Press Release

Release Date: May 29, 2024
by Chickasaw Nation Media Relations Office

Only a small percentage of Boy Scouts of America members achieve Eagle Scout status. It is even rarer for two brothers to do so. Dylan and Allison Yarbrough are part of a group that is rarer still.

Dylan and Allison were the first brother and sister in their Henderson, Nevada, Boy Scout Troop 903 to earn Eagle Scout status. 

Andrea Yarbrough, the teens’ mother, says Scouting was a family affair, with both she and husband Branden serving as assistant scoutmasters. 

“Branden was an assistant scoutmaster in the boys’ troop, and I was assistant scoutmaster in the girls’ troop,” Andrea Yarbrough said. 

“Boy Scouts of America allowed girls to become Scouts a few years back and Troop 903 in this area had been just for boys,” she said. 

When the door opened for girls to join, some of the boys’ sisters wanted to become members too. 

“We took the boys’ sisters who wanted to participate in Scouting and formed an all-girls troop,” Andrea said. “We had Troop 903G for girls and Troop 903B for boys.” 

Dylan is a high school senior, Allison, a sophomore. Both are Chickasaw citizens who trace their heritage through their mother’s grandfather.

An important part of the requirements to earn Eagle Scout designation is completing a significant community service project.

Dylan’s Eagle Scout project was placing protective boundary signs around several miles of Bureau of Land Management land surrounding Tule Springs National Monument fossil beds in Las Vegas, Nevada. 

Allison’s Eagle Scout project was creating a reading space complete with bookshelves, books, artificial plants, rugs and baskets for five foster homes at St. Jude’s Ranch for Children in Boulder City, Nevada.   

At least to begin with, Allison was hardly excited about getting involved in what she considered an exclusively male activity. 

“When I first heard about Scouting, I was not interested, just because I’m very girly, girly,” Allison admitted. “I like nails and makeup, and I thought, absolutely not.”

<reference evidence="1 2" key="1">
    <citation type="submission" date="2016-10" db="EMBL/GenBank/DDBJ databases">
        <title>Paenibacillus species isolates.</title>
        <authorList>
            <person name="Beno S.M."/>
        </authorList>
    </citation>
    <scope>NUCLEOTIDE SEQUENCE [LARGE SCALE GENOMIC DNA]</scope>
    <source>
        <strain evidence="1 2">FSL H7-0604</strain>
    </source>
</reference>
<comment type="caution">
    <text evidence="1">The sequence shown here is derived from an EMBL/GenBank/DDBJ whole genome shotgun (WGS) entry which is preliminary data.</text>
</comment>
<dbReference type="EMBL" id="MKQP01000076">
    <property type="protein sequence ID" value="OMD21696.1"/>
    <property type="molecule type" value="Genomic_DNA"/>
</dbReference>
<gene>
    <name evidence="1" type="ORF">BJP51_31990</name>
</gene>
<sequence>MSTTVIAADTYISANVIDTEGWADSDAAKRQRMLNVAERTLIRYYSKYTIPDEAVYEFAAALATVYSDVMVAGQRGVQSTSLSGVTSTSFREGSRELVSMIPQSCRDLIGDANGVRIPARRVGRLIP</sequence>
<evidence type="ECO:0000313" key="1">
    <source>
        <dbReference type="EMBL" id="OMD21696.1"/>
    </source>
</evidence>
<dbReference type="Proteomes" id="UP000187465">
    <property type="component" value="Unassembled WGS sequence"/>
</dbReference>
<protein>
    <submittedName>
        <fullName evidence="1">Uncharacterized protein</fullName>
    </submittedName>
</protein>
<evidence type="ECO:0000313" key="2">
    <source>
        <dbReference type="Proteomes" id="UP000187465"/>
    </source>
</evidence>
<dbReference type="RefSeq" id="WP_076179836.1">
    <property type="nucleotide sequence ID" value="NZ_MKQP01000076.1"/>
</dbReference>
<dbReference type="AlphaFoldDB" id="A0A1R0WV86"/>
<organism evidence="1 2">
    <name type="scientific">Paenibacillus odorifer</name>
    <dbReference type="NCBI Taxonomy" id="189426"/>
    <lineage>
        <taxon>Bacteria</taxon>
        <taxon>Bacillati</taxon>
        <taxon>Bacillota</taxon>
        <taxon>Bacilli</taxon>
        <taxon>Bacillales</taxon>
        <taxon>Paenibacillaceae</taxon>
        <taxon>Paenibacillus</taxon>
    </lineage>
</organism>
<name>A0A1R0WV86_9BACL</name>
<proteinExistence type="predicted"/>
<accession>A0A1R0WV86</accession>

But when she tried it, she found she liked it. 

“I definitely enjoyed it,” she said. “I realized I have a love for being outside and doing outdoorsy things, like hiking. It was so fun. I want other young girls to know becoming an Eagle Scout is something they can do too. It’s a goal they can achieve for themselves.” 

Scouting is hardly either sibling’s sole activity. Allison attends a magnet school for music where she sings and plays piano. She also sings in her church’s youth group band. 

Dylan is a varsity lacrosse player at his high school. He is in the process of gaining his private pilot’s license and has been accepted into Arizona State University’s aviation curriculum. He hopes to eventually become a commercial airline pilot like his dad, who is an airline captain for Southwest Airlines. 

“Becoming Eagle Scouts was a lot of work, but it’s very rewarding,” Dylan said. “Being able to say we’re both Eagle Scouts, knowing our experiences helped shape who we are today, gives us new insights we didn’t know about before joining the Scouts. 

“We’ve learned new skills and made friendships we wouldn’t have made if we hadn’t joined the Scouts. That’s something that is very personal and very important for Allison and me. I would say anyone thinking about doing it should do it. They are not going to regret it, and the experiences and the people they’re going to meet will definitely be worth it,” he said. 

“My husband and I are very proud of them,” Andrea said. “Scouting is amazing, and all kids should give it a try. It really gives kids a chance to get unplugged and get outside.”